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Abbott's 7:30 interview and fantasy politics

By Dominic Kelly - posted Friday, 31 August 2012

It was about a quarter past eight on a Wednesday evening when I opened Twitter for a quick scan of recent events. As it is wont to do, Twitter (or at least the section of it devoted to Australian politics) was having a bit of a meltdown. Tony Abbott had just been interviewed by Leigh Sales on the ABC's 7:30, and from all accounts it had not gone well for the Prime Minister-in-waiting.

Sales had apparently 'destroyed' Abbott in what was, depending on your preferred metaphor, a 'car crash,' a 'smackdown,' a 'train wreck,' a 'live evisceration.' One tweeter – a lawyer with what appears to be a worryingly short memory – said he had 'never seen a public loss of credibility so severe.'

Now I am fairly accustomed to the Twitter world's penchant for hyperbole, but I still thought that this interview must have been significant. Perhaps Abbott had lost his cool and lashed out. Perhaps he had accidentally revealed a secret Coalition plan to abolish Medicare or privatise the ABC. Surely this interview involved significantly more than the standard Abbott platitudes about boats and taxes that are so successful in riling up lefties the country over.


So it was with considerable anticipation that I clicked play on the ABC website later that night. Right from the beginning it was clear that Sales was in a mood to challenge Abbott, suggesting he had been 'loose with the truth' with regard to the effects of Labor's carbon and mining taxes. But after 12 and a half minutes, my conclusion was that there was nothing particularly remarkable about the interview. Sure, it wasn't Abbott's greatest performance. It was full of meaningless slogans, deliberate distortion of facts and wilful evasion of difficult questions. But should we have been shocked? This is Tony Abbott we're talking about, a man who in a May 2010 interview with Kerry O'Brien on the same program essentially admitted that he lies as a rhetorical tactic.

What then, was going on with the completely disproportionate Twitter reaction? As freelance journalist Stephen Feneley has pointed out, the only remarkable thing about the interview was that some of Abbott's more outrageous statements were challenged by Sales, something alarmingly few journalists have been able to bring themselves to do. Labor supporters were therefore thrilled to see him being held to account. But still, smackdown? Live evisceration?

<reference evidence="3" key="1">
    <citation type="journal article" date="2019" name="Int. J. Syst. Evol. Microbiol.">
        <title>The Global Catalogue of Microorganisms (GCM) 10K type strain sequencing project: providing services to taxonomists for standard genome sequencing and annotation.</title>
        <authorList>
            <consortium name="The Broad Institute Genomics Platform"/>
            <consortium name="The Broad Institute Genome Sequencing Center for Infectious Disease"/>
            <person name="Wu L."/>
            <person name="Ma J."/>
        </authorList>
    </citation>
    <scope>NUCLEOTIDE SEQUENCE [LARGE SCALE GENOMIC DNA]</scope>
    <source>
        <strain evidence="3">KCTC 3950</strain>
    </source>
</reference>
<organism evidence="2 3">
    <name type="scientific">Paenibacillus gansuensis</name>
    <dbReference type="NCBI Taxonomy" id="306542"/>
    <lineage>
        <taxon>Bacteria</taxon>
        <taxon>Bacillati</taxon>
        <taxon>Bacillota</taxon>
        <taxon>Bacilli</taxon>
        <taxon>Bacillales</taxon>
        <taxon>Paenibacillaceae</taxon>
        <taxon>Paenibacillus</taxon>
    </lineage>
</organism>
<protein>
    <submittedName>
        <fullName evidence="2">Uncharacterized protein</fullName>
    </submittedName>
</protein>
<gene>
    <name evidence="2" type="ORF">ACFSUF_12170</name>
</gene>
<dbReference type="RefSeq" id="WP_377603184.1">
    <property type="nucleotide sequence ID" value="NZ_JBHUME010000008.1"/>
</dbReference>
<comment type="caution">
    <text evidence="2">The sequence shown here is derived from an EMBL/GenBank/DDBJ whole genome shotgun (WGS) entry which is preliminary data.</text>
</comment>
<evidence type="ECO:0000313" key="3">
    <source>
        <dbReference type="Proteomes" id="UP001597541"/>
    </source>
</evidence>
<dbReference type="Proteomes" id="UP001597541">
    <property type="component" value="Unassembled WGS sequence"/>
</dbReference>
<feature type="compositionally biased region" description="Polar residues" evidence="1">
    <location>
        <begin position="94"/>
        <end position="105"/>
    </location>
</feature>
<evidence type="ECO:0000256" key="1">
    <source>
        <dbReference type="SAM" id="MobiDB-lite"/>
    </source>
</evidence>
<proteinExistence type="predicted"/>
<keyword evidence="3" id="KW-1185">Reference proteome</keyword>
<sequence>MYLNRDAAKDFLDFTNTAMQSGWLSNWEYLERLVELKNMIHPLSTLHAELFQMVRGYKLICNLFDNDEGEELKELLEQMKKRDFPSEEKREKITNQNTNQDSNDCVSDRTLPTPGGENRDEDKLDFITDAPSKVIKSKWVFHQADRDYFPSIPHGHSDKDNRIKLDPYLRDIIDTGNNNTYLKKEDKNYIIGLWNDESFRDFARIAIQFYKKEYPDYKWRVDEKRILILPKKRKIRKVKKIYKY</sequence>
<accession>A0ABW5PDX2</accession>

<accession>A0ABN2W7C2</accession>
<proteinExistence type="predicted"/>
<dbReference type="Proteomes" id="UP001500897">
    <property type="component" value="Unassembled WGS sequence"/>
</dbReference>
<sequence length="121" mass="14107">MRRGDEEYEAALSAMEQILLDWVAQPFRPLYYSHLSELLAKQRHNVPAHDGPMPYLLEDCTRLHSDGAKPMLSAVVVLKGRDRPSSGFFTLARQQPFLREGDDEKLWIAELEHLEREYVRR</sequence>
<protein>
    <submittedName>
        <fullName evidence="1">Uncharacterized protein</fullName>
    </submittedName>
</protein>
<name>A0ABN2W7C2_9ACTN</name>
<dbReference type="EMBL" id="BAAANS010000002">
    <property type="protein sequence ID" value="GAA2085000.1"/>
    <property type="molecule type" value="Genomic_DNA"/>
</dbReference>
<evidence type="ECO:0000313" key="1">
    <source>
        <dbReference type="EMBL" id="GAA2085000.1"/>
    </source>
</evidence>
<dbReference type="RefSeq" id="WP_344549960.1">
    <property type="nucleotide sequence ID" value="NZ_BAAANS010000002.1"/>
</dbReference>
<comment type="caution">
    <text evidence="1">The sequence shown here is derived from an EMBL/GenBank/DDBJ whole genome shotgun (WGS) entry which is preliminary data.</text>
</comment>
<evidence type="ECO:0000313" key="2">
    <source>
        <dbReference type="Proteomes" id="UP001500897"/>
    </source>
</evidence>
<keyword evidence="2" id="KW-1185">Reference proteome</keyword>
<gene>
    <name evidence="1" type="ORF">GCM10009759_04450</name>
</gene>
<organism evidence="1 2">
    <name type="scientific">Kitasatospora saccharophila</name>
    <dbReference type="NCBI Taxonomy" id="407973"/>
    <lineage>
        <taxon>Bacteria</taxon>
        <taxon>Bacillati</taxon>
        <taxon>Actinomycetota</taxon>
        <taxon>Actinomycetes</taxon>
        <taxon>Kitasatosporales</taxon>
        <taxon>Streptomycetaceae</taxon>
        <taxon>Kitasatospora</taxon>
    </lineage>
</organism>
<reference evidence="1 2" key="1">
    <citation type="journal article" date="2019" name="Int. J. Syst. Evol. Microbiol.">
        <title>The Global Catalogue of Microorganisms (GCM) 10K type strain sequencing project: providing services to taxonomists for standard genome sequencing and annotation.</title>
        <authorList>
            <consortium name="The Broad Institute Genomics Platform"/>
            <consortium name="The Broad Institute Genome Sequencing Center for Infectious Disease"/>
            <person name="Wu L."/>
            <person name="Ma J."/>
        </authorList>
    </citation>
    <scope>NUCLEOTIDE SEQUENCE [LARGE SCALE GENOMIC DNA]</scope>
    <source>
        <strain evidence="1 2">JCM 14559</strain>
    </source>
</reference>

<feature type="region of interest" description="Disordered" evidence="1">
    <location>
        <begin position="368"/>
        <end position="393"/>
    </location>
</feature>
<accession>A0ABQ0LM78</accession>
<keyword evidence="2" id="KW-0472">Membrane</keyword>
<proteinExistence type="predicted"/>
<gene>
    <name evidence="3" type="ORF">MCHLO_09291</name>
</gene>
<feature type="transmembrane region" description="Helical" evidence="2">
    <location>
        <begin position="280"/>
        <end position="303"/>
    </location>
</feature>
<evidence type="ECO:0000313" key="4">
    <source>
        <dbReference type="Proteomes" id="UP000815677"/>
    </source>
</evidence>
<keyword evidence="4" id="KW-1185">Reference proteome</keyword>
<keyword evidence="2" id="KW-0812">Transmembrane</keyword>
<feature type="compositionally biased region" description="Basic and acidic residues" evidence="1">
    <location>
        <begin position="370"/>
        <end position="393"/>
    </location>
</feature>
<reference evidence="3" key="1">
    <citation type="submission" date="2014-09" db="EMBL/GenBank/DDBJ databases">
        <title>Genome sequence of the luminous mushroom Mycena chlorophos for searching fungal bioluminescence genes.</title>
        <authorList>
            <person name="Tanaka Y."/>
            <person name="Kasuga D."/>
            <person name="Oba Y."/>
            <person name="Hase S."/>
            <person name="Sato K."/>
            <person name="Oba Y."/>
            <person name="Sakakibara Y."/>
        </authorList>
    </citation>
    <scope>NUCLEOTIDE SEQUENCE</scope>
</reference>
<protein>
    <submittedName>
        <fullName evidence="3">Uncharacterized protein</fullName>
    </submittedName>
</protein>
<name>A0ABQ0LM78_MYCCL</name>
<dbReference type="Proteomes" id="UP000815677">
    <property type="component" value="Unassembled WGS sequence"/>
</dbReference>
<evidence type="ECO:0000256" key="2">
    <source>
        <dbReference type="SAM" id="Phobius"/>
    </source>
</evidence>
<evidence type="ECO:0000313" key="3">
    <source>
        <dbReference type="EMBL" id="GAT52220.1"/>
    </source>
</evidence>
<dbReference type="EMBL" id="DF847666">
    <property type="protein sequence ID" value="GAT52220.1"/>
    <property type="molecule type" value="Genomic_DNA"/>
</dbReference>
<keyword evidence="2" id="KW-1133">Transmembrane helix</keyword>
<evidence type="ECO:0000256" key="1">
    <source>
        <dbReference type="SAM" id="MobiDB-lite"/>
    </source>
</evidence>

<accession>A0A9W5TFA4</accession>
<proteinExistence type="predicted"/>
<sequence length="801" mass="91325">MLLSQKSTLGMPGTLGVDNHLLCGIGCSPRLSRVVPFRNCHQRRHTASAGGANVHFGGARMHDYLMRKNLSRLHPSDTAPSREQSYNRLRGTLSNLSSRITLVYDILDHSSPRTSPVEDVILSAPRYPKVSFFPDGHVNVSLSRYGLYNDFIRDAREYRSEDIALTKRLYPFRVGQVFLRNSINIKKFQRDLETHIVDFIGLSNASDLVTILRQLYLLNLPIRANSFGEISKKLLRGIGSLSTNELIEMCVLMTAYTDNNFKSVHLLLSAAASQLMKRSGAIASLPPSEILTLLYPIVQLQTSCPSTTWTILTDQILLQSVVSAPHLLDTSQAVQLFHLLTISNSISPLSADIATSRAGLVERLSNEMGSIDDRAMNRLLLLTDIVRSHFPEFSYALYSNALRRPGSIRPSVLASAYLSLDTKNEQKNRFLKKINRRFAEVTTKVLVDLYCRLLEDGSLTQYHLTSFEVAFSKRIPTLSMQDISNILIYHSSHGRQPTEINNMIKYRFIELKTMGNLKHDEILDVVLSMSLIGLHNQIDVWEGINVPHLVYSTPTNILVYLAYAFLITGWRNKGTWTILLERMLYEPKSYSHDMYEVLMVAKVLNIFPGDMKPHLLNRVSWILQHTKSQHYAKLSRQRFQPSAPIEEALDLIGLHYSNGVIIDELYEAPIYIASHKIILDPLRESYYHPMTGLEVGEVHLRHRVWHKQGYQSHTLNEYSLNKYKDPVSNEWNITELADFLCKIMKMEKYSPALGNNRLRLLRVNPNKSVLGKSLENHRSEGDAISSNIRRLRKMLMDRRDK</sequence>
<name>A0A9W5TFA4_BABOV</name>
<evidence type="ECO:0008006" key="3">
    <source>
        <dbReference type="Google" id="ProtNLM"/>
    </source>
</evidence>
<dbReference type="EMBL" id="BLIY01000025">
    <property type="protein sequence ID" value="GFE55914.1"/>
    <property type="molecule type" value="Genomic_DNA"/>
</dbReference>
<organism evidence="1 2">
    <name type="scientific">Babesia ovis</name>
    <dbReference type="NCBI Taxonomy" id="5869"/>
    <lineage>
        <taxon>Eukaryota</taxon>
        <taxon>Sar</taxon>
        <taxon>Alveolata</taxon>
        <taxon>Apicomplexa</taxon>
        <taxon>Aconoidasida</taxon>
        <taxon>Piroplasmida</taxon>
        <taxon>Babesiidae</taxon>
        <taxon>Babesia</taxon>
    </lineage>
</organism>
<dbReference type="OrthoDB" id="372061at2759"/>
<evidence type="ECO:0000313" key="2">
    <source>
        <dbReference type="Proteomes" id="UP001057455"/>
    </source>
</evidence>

Some commentators, such as Liberal Party pollster Mark Textor and former Liberal adviser and Australian columnist Chris Kenny, have argued that a defining feature of Twitter is its detachment from reality and hence, from the political mainstream. But to me, this was not necessarily about Twitter. This was about people whose political biases led them to see what they wanted to see, rather than what was actually there. And who, after all, doesn't prefer fantasy over reality sometimes?

In the fantasy, Abbott was torn to shreds through the sterling journalistic work of Sales, and Australians would now finally see through his shallow and negative tactics. In the reality, it was just another political interview, watched by few and swaying the voting intentions of even less.

The increasing fragmentation of our politics has been discussed by political theorists for some time. We don't engage with those that we disagree with, but rather dismiss them as immoral and illegitimate. We stay cosily within our ideological comfort zones, associating only with those who reinforce our worldview. But when we begin to see things only in the way we would like them to be, and ignore the fact that others will see things differently, we have taken a further step towards political dysfunction.

When we mistake our own biases for the wider political reality, we run the risk of losing any sense of perspective about the diverse and pluralist nature of modern politics. We all form our own interpretations of events, but to ignore the myriad ways in which others see things leaves us unequipped to understand democratic politics in a meaningful way. Hence the widely repeated phrase in left wing circles during the Howard years after yet another depressing election result: 'How could this happen? I don't know anyone who voted Liberal.'


But of course fantasy politics is not confined to the left. It is this same sort of confusion that can lead a deeply ideological yet utterly shallow thinker such as Chris Kenny to claim Julia Gillard's press conference in which she responded to a smear campaign against her as somehow vindicating the Australian's reporting, despite her clear and deliberate condemnation of the newspaper, and its 'false and defamatory claims.'

And it is also why thousands of Labor supporters can shake their heads and wonder how anyone could bring themselves to vote for Tony Abbott after having seen his performance on 7:30. The answer is that they probably saw a completely different performance.

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About the Author

Dominic Kelly is a PhD candidate and a tutor in the Politics and International Relations Program at La Trobe University. He tweets as @illywhacker_au.

Creative Commons LicenseThis work is licensed under a Creative Commons License.

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